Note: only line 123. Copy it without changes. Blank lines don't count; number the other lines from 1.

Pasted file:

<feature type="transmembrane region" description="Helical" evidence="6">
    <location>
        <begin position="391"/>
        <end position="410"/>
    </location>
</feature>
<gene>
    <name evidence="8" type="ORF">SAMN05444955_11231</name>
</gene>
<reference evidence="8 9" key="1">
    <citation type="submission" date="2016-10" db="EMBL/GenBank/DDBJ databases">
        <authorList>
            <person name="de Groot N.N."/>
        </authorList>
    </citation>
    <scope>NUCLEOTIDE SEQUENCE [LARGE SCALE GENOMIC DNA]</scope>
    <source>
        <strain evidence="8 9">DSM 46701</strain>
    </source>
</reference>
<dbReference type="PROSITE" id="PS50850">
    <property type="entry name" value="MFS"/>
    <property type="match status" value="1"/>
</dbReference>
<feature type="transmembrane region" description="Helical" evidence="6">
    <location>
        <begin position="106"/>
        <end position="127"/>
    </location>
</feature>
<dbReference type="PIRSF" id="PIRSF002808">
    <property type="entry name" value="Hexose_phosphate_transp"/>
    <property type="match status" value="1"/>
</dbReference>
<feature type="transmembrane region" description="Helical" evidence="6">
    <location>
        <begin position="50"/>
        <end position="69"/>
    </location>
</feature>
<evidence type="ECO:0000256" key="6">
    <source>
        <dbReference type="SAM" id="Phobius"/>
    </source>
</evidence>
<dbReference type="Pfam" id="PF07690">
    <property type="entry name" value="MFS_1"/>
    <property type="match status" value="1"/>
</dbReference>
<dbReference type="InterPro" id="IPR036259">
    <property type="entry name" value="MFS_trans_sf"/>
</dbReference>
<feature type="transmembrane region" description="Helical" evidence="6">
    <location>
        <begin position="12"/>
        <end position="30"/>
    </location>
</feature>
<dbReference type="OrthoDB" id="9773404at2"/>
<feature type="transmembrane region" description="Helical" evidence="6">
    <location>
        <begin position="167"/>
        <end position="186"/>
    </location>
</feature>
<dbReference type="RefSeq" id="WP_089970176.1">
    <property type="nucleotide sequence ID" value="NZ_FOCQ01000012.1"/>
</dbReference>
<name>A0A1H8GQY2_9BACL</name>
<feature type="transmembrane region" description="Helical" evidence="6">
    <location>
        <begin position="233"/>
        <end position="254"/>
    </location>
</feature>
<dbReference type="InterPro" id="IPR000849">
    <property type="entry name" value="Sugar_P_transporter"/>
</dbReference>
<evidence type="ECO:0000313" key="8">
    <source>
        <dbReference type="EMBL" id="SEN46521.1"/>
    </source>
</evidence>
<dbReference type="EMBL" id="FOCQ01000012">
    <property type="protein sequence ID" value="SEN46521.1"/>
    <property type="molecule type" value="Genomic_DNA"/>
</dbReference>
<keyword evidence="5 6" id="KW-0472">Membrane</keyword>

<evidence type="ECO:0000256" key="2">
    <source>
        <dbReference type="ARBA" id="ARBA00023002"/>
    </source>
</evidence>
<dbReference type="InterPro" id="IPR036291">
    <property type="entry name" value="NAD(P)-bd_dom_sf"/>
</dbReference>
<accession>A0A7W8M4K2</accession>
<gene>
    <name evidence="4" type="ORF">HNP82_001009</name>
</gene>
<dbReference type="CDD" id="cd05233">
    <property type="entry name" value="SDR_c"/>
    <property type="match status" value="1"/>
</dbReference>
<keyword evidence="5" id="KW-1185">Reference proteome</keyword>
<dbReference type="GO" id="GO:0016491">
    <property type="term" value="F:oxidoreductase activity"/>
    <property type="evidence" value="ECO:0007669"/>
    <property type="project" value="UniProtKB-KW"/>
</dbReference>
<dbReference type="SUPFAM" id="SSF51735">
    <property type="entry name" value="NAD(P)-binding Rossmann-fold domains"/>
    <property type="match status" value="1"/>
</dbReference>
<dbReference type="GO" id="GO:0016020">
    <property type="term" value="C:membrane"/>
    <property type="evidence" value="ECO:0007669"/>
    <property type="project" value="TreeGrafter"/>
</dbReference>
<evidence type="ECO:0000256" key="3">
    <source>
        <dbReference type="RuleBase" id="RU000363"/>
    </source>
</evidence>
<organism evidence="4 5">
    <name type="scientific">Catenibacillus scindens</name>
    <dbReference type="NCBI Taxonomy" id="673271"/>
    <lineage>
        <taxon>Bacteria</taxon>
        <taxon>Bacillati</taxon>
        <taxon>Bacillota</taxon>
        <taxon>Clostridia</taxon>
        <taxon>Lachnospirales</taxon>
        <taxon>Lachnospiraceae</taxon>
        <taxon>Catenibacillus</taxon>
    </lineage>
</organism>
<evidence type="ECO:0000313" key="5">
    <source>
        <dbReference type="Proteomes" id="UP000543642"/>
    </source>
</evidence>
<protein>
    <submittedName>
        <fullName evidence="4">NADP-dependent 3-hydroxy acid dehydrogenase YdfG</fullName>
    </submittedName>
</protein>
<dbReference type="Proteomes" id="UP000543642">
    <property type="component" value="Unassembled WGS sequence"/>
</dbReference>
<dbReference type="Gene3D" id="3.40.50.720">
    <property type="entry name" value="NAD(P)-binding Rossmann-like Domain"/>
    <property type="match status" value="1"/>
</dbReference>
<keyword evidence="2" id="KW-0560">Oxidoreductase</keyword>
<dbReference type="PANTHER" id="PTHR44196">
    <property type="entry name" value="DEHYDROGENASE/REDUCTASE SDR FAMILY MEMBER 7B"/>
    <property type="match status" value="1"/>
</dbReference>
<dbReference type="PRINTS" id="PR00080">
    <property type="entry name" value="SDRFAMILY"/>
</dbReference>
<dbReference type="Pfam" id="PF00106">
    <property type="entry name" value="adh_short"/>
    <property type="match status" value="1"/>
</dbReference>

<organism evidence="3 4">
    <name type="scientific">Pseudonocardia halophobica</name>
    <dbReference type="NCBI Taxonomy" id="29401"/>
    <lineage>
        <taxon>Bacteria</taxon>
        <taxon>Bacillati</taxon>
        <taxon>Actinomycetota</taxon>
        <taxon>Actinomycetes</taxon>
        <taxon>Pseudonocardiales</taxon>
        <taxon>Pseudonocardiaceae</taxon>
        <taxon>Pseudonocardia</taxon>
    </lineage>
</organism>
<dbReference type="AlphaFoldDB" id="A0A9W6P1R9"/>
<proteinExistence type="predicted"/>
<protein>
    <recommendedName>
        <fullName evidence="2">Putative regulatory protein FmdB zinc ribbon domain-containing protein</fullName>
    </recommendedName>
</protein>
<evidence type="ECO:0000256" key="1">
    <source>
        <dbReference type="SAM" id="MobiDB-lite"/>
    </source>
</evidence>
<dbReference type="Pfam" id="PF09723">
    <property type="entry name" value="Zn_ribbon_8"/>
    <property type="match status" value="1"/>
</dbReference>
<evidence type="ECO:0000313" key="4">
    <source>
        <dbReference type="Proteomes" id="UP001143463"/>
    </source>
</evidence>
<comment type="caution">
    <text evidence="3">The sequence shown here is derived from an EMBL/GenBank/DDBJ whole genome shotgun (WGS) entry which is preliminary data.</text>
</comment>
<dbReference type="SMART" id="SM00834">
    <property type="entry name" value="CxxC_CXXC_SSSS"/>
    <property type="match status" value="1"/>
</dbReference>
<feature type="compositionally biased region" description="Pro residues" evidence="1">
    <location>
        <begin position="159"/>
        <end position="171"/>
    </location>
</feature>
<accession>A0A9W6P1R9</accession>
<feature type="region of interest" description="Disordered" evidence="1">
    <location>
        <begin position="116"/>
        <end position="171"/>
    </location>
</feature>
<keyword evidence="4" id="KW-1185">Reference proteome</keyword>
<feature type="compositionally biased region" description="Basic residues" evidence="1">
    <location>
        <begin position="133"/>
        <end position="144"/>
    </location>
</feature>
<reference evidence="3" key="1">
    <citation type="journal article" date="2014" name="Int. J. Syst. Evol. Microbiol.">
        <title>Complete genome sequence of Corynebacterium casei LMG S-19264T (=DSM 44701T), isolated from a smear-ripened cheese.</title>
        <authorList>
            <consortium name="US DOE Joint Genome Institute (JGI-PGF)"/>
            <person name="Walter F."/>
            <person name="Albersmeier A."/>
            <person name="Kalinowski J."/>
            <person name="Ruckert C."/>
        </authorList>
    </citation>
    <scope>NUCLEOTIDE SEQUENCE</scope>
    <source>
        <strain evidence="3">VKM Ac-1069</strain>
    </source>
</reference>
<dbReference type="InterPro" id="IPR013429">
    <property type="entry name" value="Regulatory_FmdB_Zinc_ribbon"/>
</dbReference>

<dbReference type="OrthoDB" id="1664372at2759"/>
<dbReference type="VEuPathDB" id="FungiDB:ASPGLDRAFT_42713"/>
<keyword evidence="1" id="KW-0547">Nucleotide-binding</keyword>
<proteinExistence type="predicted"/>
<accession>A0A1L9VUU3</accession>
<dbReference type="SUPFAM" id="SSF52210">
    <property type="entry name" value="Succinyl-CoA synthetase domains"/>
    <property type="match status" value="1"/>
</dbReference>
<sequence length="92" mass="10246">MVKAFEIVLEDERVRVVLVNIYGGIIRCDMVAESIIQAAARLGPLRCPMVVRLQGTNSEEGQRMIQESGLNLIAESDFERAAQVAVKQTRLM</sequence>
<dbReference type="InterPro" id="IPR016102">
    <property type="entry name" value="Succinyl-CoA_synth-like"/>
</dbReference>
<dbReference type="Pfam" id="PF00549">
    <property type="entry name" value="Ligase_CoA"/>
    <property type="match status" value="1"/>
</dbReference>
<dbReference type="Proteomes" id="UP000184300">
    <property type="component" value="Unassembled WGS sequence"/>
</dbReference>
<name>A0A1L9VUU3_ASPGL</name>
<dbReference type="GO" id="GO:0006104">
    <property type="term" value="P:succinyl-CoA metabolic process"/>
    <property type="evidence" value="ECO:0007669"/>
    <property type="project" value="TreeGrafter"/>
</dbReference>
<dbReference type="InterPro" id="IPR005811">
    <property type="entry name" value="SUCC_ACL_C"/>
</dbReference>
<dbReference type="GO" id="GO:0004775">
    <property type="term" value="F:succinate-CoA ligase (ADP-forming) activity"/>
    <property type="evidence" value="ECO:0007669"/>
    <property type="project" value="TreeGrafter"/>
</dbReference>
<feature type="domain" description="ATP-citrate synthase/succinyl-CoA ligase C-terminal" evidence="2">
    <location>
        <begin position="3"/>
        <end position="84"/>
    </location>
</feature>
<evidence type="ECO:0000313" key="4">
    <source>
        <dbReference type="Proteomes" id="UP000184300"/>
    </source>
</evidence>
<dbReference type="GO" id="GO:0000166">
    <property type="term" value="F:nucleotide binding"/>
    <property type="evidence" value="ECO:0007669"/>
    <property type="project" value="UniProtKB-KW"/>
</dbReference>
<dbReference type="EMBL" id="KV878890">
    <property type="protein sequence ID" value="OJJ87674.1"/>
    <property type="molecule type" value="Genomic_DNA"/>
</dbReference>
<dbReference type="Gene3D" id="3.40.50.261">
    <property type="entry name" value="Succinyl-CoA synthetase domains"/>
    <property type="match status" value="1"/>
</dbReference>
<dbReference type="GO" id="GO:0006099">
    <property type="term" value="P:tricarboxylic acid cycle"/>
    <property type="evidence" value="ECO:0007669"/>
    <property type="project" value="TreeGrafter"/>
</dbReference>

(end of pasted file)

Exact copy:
    </source>